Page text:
The majority of Kentucky parents want the state’s minimum dropout age increased from 16 to 18 years old, and some think that could help improve the state’s graduation rates.
That was one of the key findings in a recent survey of more than 1,000 Kentucky parents, the Kentucky Parent Survey, which was done by the Foundation for a Healthy Kentucky.
This has implications for rural education in the state. Nearly half of all Kentucky schools are rural, and only nine states enroll a higher percentage of rural students, according to Why Rural Matters 211-12, a report by the Rural School and Community Trust. In addition, rural areas lag the rest of the country in college-enrollment rates, with only 27 percent of students going to a postsecondary institution compared with 34 percent nationally.
On the Kentucky survey, about 85 percent said they favored raising the dropout age. Only 15 percent said they were opposed to doing so.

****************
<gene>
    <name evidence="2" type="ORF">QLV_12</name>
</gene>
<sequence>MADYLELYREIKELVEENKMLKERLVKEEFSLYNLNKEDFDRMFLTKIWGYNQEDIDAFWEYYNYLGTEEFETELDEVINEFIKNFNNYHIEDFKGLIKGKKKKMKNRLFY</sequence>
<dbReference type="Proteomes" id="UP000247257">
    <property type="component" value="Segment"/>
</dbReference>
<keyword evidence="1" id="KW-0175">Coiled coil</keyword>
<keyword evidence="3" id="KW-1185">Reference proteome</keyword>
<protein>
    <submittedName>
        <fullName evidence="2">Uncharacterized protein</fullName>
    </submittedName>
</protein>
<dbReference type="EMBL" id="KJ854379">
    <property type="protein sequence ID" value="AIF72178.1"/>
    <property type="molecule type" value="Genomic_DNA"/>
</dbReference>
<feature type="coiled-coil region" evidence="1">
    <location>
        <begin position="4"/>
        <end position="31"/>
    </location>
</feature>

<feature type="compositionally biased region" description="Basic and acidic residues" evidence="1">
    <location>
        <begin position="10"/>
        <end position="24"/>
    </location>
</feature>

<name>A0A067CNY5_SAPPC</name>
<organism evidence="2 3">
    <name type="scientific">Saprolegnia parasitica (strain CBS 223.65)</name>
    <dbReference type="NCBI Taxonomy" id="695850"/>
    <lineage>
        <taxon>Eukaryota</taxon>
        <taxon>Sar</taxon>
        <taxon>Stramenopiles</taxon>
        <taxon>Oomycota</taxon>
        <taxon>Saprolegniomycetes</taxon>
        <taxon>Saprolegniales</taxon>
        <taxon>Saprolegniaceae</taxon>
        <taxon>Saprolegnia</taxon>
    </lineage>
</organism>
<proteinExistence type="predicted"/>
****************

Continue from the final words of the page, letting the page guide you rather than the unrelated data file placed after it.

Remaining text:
“Increasing the dropout age is one strategy aimed at improving the graduation rate in the state,” said Susan Zepeda, president/CEO of the foundation, in a news release. “We hope this polling data will encourage a deeper conversation among parents, education experts, and policymakers to explore this and other strategies to help our children succeed at school and lead a more healthy life.”
Kentucky’s graduation rate in 2011 was 77.8 percent. The foundation’s report says 20 states, as well as the District of Columbia, use 18 as their legal dropout age. An additional 12 states require students to attend school until they’re 17.
Kentucky Gov. Steve Beshear, a Democrat, plans to push a bill this year that would gradually raise the dropout age to 18, and he recently told the Associated Press that it sends a great message to the state that “kids need to finish high school to have any kind of opportunity to land a good job and to be able to support a family in the future.”
Opponents say increasing the dropout age would keep disruptive student in schools longer and be an unfunded mandate to districts for improving alternative education programs.
The Kentucky Parent Survey has a number of other findings relative to children’s health care, school, and home life, such as only 23 percent of parents describe their child’s school or daycare meals as “being very nutritious” and less than 9 percent of parents said their children got less than 8 hours of sleep per night.
A version of this news article first appeared in the Rural Education blog.